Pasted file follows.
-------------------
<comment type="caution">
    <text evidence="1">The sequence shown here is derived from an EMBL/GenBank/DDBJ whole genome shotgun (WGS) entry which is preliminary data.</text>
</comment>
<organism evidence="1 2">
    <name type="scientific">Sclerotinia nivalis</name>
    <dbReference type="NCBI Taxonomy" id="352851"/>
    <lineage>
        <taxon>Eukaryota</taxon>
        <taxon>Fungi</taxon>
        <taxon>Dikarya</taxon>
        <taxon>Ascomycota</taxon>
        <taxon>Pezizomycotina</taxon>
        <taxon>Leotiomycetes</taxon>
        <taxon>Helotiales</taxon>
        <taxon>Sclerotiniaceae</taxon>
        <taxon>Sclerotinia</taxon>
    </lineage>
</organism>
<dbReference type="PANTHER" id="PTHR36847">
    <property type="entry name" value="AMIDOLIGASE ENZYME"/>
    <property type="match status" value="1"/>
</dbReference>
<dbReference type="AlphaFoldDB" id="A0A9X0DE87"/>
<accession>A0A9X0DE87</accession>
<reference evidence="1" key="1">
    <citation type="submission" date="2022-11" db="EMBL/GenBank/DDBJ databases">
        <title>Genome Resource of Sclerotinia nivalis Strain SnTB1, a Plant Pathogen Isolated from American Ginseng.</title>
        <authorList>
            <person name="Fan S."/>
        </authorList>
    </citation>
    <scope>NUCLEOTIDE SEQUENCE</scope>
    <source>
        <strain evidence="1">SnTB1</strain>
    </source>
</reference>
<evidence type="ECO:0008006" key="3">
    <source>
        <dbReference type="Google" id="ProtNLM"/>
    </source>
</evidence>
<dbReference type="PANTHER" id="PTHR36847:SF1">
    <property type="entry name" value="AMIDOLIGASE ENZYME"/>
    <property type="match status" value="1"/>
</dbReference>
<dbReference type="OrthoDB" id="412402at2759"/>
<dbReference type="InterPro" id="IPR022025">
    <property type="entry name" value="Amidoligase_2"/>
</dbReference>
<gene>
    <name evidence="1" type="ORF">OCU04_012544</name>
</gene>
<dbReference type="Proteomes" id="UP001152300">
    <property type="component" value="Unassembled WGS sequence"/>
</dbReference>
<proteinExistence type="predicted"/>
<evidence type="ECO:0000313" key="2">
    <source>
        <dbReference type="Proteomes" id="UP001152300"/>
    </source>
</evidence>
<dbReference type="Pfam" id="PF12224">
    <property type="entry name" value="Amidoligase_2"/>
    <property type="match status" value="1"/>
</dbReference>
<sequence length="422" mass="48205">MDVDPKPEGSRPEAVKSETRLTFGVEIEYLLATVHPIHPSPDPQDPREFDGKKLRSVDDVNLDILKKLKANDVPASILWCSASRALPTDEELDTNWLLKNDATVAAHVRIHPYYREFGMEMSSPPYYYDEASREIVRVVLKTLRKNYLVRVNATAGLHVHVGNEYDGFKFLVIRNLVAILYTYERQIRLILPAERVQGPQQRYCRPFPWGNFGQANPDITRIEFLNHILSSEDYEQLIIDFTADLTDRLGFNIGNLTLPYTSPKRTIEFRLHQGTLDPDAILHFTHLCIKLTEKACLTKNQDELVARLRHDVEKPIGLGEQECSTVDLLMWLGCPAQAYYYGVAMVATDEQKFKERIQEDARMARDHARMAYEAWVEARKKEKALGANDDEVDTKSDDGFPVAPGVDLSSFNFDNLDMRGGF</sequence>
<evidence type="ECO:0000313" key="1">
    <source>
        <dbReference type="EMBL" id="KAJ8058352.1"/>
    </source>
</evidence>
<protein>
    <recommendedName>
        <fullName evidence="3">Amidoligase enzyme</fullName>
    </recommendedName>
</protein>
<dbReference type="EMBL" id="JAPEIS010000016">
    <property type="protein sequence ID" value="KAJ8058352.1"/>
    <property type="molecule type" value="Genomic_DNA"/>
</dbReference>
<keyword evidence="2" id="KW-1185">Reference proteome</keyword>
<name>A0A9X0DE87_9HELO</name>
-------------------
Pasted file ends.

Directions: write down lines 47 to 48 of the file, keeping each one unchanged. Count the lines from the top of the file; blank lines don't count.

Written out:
<dbReference type="InterPro" id="IPR022025">
    <property type="entry name" value="Amidoligase_2"/>